When I was commissioned by the Ventura (California) Chamber Music Festival to write a piece as their composer in residence, I immediately thought of the Chumash (the coastal native Americans in California from Malibu to San Luis Obispo), whose culture I learned while growing up in Ventura. My family took me to the famous rock painting sites and to the Santa Barbara Museum of Natural History, where I was both intrigued with their culture and appalled at their dismal history after the arrival of their European conquerors. Through the Santa Barbara Museum I was able to obtain a small collection of recordings of Chumash vocal music, 14 short selections, made at the turn of the last century, when the memory of the traditional Chumash culture was still possible to document.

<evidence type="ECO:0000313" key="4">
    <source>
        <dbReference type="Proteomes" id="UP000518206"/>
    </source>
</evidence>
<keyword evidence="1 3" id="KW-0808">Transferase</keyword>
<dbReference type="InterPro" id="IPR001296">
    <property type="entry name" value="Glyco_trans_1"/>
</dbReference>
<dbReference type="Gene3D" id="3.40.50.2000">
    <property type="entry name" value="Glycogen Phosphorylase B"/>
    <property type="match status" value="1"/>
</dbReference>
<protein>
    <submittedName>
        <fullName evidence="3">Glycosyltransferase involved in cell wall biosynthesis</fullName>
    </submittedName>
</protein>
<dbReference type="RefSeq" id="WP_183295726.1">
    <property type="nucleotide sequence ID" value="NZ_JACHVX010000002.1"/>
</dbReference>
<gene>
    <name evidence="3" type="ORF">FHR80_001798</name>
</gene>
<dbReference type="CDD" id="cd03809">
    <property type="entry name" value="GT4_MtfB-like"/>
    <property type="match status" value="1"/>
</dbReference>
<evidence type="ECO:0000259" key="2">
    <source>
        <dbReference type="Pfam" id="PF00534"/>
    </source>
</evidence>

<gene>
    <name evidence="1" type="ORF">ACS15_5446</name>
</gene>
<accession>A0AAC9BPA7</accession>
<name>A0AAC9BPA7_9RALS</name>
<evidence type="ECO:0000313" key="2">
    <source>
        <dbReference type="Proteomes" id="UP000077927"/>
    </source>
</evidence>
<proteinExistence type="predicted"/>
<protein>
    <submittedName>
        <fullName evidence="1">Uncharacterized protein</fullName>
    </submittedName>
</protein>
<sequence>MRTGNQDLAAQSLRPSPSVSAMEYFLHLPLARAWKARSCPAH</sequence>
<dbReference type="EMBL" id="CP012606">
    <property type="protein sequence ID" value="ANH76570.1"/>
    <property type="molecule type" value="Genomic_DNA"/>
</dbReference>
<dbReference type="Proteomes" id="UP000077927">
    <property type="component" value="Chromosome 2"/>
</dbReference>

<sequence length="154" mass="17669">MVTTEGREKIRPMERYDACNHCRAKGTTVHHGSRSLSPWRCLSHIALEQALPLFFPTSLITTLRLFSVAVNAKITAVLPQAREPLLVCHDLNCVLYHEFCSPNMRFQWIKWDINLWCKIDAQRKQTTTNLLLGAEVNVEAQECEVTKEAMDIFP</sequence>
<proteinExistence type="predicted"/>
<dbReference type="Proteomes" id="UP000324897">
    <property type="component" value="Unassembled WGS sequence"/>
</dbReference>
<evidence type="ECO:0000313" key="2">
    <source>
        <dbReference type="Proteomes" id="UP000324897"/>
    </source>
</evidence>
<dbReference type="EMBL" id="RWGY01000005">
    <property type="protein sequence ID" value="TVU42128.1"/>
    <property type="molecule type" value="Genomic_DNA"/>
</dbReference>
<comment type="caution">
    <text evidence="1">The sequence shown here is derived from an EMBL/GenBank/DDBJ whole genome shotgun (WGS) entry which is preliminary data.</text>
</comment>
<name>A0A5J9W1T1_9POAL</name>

From this small group of recordings, I transcribed and reworked music for the Chumash Songs. I added some music of my own, but only as a frame for the Chumash music. I grouped these adaptations into two movements:
I: Tapakutu momini (Lullabies and Laments)A tranquil melody, possibly a lullaby, alternates with a searing lament and another melody perhaps derived from Anglo-American tradition. The Chumash seem to have had a different language when singing as opposed to speaking, so the meaning of the original words is not known.
II.: Tomol JourneysThe Santa Barbara Channel Islands were central to the spiritual life of the Chumash, whose famous tar-sealed plank canoes, Tomol, could navigate those difficult waters. The songs here are associated with Santa Cruz Island and the religious ceremonies performed there.
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